Sunday, May 6, 2012

This Isn't Rocket Science!

People have been dehydrating food since the stone age. It’s  the simplest form of food preservation. You do not really need any specialized equipment.  All you need is a place to put your food slices, some way to keep the bugs off, and some form of ventilation. 

Raw Apple Slices

Just to show you what I mean, here is some food I dehydrated in my FoodPantrie dehydrator. It’s nothing more than a hanging zippered screen with five racks for holding the food.  It might take a day or two longer to dry the food, depending on what you put in it. but it has no thermostats, no blowers, no timers, nuthin’.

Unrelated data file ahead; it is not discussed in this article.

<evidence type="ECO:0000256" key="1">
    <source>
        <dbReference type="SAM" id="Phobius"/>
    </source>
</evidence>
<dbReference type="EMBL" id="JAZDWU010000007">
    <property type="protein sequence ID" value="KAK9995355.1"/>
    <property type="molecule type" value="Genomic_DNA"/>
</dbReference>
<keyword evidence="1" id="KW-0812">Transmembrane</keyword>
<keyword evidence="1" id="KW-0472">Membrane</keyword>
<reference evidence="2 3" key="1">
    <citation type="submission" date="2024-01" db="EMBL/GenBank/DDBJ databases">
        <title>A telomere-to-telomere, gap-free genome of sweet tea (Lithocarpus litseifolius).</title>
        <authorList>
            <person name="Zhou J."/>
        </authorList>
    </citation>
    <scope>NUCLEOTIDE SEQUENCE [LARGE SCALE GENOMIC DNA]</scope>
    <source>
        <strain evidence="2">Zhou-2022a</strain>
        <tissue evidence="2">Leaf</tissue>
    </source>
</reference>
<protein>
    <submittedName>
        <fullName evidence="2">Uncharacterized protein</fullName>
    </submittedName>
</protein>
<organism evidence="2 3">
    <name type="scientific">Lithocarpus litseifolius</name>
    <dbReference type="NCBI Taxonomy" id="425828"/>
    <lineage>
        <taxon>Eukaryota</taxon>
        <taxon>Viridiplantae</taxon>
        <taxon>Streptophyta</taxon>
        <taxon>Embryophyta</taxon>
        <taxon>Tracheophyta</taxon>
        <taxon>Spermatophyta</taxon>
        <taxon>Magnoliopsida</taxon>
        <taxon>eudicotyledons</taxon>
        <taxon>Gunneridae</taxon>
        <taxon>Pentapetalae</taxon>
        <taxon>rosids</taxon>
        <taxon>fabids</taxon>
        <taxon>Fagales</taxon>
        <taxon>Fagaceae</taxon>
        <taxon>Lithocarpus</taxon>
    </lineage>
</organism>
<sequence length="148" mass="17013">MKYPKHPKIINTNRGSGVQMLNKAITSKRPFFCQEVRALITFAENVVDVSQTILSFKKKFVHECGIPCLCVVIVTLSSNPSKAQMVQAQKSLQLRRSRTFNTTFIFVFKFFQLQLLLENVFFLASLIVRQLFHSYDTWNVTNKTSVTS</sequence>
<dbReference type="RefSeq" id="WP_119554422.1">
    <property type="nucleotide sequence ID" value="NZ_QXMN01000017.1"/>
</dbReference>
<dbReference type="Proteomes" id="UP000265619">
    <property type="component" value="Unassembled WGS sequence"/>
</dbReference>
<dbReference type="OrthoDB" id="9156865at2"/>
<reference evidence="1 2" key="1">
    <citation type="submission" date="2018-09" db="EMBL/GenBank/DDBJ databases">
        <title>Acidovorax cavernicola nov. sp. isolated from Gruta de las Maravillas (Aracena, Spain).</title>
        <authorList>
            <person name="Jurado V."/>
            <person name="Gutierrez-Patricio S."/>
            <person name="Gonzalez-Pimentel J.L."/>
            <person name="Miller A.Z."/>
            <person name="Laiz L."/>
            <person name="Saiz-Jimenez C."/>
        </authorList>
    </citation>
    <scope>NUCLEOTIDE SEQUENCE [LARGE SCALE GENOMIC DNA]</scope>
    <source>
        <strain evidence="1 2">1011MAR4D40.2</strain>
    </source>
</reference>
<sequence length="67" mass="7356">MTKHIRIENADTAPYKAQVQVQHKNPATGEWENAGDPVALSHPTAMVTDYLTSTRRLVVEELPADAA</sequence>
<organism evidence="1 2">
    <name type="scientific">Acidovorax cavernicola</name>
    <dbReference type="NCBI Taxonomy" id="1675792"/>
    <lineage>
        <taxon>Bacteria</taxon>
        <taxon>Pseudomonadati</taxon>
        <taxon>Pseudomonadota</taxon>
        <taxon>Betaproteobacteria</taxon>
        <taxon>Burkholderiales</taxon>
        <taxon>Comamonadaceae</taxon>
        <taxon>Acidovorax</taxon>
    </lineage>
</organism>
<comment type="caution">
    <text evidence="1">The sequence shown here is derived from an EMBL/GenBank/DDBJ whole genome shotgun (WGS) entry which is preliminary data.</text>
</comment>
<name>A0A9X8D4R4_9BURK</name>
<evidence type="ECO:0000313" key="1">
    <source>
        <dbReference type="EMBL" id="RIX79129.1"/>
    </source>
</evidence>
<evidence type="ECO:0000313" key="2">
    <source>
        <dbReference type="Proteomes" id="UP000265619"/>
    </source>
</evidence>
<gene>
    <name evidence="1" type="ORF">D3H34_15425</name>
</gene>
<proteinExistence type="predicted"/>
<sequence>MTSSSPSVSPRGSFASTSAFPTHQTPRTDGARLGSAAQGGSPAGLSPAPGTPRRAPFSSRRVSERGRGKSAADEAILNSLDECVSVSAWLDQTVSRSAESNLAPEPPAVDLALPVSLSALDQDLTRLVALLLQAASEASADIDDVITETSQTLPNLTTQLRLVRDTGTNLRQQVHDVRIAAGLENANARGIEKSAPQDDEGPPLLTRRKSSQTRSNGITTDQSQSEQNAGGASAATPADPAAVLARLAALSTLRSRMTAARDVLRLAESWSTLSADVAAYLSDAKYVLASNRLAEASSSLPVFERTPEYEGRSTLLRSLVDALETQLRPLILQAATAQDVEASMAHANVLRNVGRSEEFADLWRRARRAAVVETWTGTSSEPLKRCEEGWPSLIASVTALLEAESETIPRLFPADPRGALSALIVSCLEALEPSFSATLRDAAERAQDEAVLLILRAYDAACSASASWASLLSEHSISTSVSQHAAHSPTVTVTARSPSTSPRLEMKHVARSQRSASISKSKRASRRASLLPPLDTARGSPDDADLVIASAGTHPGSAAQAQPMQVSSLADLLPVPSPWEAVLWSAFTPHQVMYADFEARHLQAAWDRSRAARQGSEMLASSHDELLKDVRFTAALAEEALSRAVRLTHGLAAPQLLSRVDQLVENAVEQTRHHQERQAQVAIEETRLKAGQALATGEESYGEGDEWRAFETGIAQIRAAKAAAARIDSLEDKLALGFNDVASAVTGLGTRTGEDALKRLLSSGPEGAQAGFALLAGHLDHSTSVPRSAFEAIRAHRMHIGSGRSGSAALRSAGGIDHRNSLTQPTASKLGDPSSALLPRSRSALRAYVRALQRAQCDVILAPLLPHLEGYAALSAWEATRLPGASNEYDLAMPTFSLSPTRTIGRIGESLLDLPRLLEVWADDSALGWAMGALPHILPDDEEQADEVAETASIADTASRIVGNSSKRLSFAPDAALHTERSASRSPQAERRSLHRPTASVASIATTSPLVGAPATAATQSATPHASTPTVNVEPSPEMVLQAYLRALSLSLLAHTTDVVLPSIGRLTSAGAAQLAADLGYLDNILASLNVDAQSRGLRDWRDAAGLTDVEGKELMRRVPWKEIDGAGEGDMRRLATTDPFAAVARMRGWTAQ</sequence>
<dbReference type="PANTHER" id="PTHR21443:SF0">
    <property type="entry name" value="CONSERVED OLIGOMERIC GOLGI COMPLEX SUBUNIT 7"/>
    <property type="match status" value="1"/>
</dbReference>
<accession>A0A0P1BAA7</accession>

Three days later voila! Dried apples!

So what’s my point?  Don’t get too worried about being precise.  It isn’t that difficult.  All these fancy machines we use simply make the job faster and easier, but they are not necessarily better.

FoodPantrie Dehydrator - my birthday present two years ago!

That being said,
please remember that even stone aged people knew that
some heat source or smoking is necessary in order to preserve meat.
I do not recommend this method for anything
but fruits and veggies.

Bottom line: there are three variables to drying time.

  1. The thickness of the slices of food.
  2. Moisture content in the food pieces.
  3. Ambient humidity where you live. It takes longer to dry something in humid Florida than it does to dry the same thing in arid Arizona.  If it’s raining, it may take a little longer, too.

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